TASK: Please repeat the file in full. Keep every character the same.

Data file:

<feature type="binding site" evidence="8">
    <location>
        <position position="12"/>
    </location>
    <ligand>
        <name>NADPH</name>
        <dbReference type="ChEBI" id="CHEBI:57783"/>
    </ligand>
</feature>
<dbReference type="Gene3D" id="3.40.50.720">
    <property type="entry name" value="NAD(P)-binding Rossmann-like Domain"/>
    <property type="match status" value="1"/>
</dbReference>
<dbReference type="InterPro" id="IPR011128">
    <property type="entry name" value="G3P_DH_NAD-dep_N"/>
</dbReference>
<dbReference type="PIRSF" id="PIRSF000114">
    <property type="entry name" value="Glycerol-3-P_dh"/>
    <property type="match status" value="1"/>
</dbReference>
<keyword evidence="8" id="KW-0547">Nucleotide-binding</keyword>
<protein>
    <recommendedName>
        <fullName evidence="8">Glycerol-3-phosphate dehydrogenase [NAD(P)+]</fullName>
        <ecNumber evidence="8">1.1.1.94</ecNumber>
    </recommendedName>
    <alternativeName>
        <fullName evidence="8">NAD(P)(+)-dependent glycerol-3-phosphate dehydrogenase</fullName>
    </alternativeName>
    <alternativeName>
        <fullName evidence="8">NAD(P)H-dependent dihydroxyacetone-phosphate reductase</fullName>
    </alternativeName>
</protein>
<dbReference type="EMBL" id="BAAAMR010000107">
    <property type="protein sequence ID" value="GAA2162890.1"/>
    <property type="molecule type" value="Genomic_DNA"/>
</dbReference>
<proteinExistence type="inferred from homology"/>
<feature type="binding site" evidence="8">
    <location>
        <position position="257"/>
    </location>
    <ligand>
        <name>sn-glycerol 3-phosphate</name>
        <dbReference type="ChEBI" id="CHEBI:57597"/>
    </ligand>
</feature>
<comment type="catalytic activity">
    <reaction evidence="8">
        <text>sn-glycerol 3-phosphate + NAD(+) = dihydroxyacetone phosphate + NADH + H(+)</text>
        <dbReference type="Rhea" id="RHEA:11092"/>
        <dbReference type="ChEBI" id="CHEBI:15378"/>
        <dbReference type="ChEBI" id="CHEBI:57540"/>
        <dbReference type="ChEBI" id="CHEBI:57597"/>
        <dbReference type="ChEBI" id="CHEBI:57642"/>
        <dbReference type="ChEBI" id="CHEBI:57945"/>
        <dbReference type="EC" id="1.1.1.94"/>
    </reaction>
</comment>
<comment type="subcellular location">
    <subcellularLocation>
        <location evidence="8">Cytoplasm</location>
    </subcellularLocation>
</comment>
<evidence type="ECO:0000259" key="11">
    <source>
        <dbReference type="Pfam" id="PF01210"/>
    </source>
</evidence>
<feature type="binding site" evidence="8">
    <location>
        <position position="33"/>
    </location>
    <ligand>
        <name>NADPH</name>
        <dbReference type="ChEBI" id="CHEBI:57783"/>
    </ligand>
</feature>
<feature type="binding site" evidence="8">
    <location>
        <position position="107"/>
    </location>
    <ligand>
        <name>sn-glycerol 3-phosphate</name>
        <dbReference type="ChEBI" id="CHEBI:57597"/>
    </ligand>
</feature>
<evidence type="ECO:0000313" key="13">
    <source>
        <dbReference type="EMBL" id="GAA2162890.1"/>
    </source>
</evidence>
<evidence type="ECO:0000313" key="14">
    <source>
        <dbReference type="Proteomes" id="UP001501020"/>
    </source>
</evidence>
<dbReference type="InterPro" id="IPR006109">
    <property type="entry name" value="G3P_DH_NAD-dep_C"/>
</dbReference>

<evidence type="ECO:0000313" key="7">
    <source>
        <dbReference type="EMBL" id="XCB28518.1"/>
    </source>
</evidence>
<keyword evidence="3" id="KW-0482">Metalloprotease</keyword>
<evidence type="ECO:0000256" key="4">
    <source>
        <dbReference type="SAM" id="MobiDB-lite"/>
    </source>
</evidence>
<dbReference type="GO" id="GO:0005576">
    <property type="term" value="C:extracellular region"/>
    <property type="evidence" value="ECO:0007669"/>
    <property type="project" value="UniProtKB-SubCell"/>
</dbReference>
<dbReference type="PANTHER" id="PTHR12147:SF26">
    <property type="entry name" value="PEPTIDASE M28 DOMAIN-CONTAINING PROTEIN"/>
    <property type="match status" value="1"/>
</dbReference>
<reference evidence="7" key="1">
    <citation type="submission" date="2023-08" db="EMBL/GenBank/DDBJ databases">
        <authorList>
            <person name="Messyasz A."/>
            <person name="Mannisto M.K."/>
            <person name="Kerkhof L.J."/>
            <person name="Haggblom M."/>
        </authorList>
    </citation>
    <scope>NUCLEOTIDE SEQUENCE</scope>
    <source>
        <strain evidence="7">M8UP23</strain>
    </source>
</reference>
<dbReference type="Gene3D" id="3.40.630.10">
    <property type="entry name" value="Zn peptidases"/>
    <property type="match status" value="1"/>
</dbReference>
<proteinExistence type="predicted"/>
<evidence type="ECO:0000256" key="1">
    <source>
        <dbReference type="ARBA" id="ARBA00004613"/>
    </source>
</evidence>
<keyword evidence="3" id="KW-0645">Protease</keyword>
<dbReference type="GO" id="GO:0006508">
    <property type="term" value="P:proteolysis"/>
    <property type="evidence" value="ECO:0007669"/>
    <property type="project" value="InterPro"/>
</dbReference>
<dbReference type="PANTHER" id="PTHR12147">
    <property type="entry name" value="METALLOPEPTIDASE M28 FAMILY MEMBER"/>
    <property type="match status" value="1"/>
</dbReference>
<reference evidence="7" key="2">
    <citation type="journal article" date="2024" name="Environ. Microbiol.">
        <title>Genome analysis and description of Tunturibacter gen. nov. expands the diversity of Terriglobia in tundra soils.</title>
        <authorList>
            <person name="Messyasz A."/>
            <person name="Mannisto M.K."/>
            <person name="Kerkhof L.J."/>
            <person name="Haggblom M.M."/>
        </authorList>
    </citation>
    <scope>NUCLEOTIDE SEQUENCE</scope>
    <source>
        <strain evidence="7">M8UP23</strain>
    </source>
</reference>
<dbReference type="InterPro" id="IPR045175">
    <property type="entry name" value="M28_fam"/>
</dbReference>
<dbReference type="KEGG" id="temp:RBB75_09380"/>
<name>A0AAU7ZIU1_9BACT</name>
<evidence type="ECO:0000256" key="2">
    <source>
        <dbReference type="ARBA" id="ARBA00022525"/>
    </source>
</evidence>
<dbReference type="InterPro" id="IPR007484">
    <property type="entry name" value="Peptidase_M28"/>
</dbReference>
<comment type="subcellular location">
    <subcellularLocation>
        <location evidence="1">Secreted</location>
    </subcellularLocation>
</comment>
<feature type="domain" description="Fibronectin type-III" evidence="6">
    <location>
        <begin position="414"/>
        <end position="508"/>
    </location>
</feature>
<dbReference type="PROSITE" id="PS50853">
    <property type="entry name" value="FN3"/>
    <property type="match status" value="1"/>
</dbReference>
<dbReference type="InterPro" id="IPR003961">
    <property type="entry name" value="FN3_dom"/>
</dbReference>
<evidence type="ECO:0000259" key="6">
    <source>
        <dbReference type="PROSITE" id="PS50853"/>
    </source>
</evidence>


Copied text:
<feature type="binding site" evidence="8">
    <location>
        <position position="12"/>
    </location>
    <ligand>
        <name>NADPH</name>
        <dbReference type="ChEBI" id="CHEBI:57783"/>
    </ligand>
</feature>
<dbReference type="Gene3D" id="3.40.50.720">
    <property type="entry name" value="NAD(P)-binding Rossmann-like Domain"/>
    <property type="match status" value="1"/>
</dbReference>
<dbReference type="InterPro" id="IPR011128">
    <property type="entry name" value="G3P_DH_NAD-dep_N"/>
</dbReference>
<dbReference type="PIRSF" id="PIRSF000114">
    <property type="entry name" value="Glycerol-3-P_dh"/>
    <property type="match status" value="1"/>
</dbReference>
<keyword evidence="8" id="KW-0547">Nucleotide-binding</keyword>
<protein>
    <recommendedName>
        <fullName evidence="8">Glycerol-3-phosphate dehydrogenase [NAD(P)+]</fullName>
        <ecNumber evidence="8">1.1.1.94</ecNumber>
    </recommendedName>
    <alternativeName>
        <fullName evidence="8">NAD(P)(+)-dependent glycerol-3-phosphate dehydrogenase</fullName>
    </alternativeName>
    <alternativeName>
        <fullName evidence="8">NAD(P)H-dependent dihydroxyacetone-phosphate reductase</fullName>
    </alternativeName>
</protein>
<dbReference type="EMBL" id="BAAAMR010000107">
    <property type="protein sequence ID" value="GAA2162890.1"/>
    <property type="molecule type" value="Genomic_DNA"/>
</dbReference>
<proteinExistence type="inferred from homology"/>
<feature type="binding site" evidence="8">
    <location>
        <position position="257"/>
    </location>
    <ligand>
        <name>sn-glycerol 3-phosphate</name>
        <dbReference type="ChEBI" id="CHEBI:57597"/>
    </ligand>
</feature>
<comment type="catalytic activity">
    <reaction evidence="8">
        <text>sn-glycerol 3-phosphate + NAD(+) = dihydroxyacetone phosphate + NADH + H(+)</text>
        <dbReference type="Rhea" id="RHEA:11092"/>
        <dbReference type="ChEBI" id="CHEBI:15378"/>
        <dbReference type="ChEBI" id="CHEBI:57540"/>
        <dbReference type="ChEBI" id="CHEBI:57597"/>
        <dbReference type="ChEBI" id="CHEBI:57642"/>
        <dbReference type="ChEBI" id="CHEBI:57945"/>
        <dbReference type="EC" id="1.1.1.94"/>
    </reaction>
</comment>
<comment type="subcellular location">
    <subcellularLocation>
        <location evidence="8">Cytoplasm</location>
    </subcellularLocation>
</comment>
<evidence type="ECO:0000259" key="11">
    <source>
        <dbReference type="Pfam" id="PF01210"/>
    </source>
</evidence>
<feature type="binding site" evidence="8">
    <location>
        <position position="33"/>
    </location>
    <ligand>
        <name>NADPH</name>
        <dbReference type="ChEBI" id="CHEBI:57783"/>
    </ligand>
</feature>
<feature type="binding site" evidence="8">
    <location>
        <position position="107"/>
    </location>
    <ligand>
        <name>sn-glycerol 3-phosphate</name>
        <dbReference type="ChEBI" id="CHEBI:57597"/>
    </ligand>
</feature>
<evidence type="ECO:0000313" key="13">
    <source>
        <dbReference type="EMBL" id="GAA2162890.1"/>
    </source>
</evidence>
<evidence type="ECO:0000313" key="14">
    <source>
        <dbReference type="Proteomes" id="UP001501020"/>
    </source>
</evidence>
<dbReference type="InterPro" id="IPR006109">
    <property type="entry name" value="G3P_DH_NAD-dep_C"/>
</dbReference>

<evidence type="ECO:0000313" key="7">
    <source>
        <dbReference type="EMBL" id="XCB28518.1"/>
    </source>
</evidence>
<keyword evidence="3" id="KW-0482">Metalloprotease</keyword>
<evidence type="ECO:0000256" key="4">
    <source>
        <dbReference type="SAM" id="MobiDB-lite"/>
    </source>
</evidence>
<dbReference type="GO" id="GO:0005576">
    <property type="term" value="C:extracellular region"/>
    <property type="evidence" value="ECO:0007669"/>
    <property type="project" value="UniProtKB-SubCell"/>
</dbReference>
<dbReference type="PANTHER" id="PTHR12147:SF26">
    <property type="entry name" value="PEPTIDASE M28 DOMAIN-CONTAINING PROTEIN"/>
    <property type="match status" value="1"/>
</dbReference>
<reference evidence="7" key="1">
    <citation type="submission" date="2023-08" db="EMBL/GenBank/DDBJ databases">
        <authorList>
            <person name="Messyasz A."/>
            <person name="Mannisto M.K."/>
            <person name="Kerkhof L.J."/>
            <person name="Haggblom M."/>
        </authorList>
    </citation>
    <scope>NUCLEOTIDE SEQUENCE</scope>
    <source>
        <strain evidence="7">M8UP23</strain>
    </source>
</reference>
<dbReference type="Gene3D" id="3.40.630.10">
    <property type="entry name" value="Zn peptidases"/>
    <property type="match status" value="1"/>
</dbReference>
<proteinExistence type="predicted"/>
<evidence type="ECO:0000256" key="1">
    <source>
        <dbReference type="ARBA" id="ARBA00004613"/>
    </source>
</evidence>
<keyword evidence="3" id="KW-0645">Protease</keyword>
<dbReference type="GO" id="GO:0006508">
    <property type="term" value="P:proteolysis"/>
    <property type="evidence" value="ECO:0007669"/>
    <property type="project" value="InterPro"/>
</dbReference>
<dbReference type="PANTHER" id="PTHR12147">
    <property type="entry name" value="METALLOPEPTIDASE M28 FAMILY MEMBER"/>
    <property type="match status" value="1"/>
</dbReference>
<reference evidence="7" key="2">
    <citation type="journal article" date="2024" name="Environ. Microbiol.">
        <title>Genome analysis and description of Tunturibacter gen. nov. expands the diversity of Terriglobia in tundra soils.</title>
        <authorList>
            <person name="Messyasz A."/>
            <person name="Mannisto M.K."/>
            <person name="Kerkhof L.J."/>
            <person name="Haggblom M.M."/>
        </authorList>
    </citation>
    <scope>NUCLEOTIDE SEQUENCE</scope>
    <source>
        <strain evidence="7">M8UP23</strain>
    </source>
</reference>
<dbReference type="InterPro" id="IPR045175">
    <property type="entry name" value="M28_fam"/>
</dbReference>
<dbReference type="KEGG" id="temp:RBB75_09380"/>
<name>A0AAU7ZIU1_9BACT</name>
<evidence type="ECO:0000256" key="2">
    <source>
        <dbReference type="ARBA" id="ARBA00022525"/>
    </source>
</evidence>
<dbReference type="InterPro" id="IPR007484">
    <property type="entry name" value="Peptidase_M28"/>
</dbReference>
<comment type="subcellular location">
    <subcellularLocation>
        <location evidence="1">Secreted</location>
    </subcellularLocation>
</comment>
<feature type="domain" description="Fibronectin type-III" evidence="6">
    <location>
        <begin position="414"/>
        <end position="508"/>
    </location>
</feature>
<dbReference type="PROSITE" id="PS50853">
    <property type="entry name" value="FN3"/>
    <property type="match status" value="1"/>
</dbReference>
<dbReference type="InterPro" id="IPR003961">
    <property type="entry name" value="FN3_dom"/>
</dbReference>
<evidence type="ECO:0000259" key="6">
    <source>
        <dbReference type="PROSITE" id="PS50853"/>
    </source>
</evidence>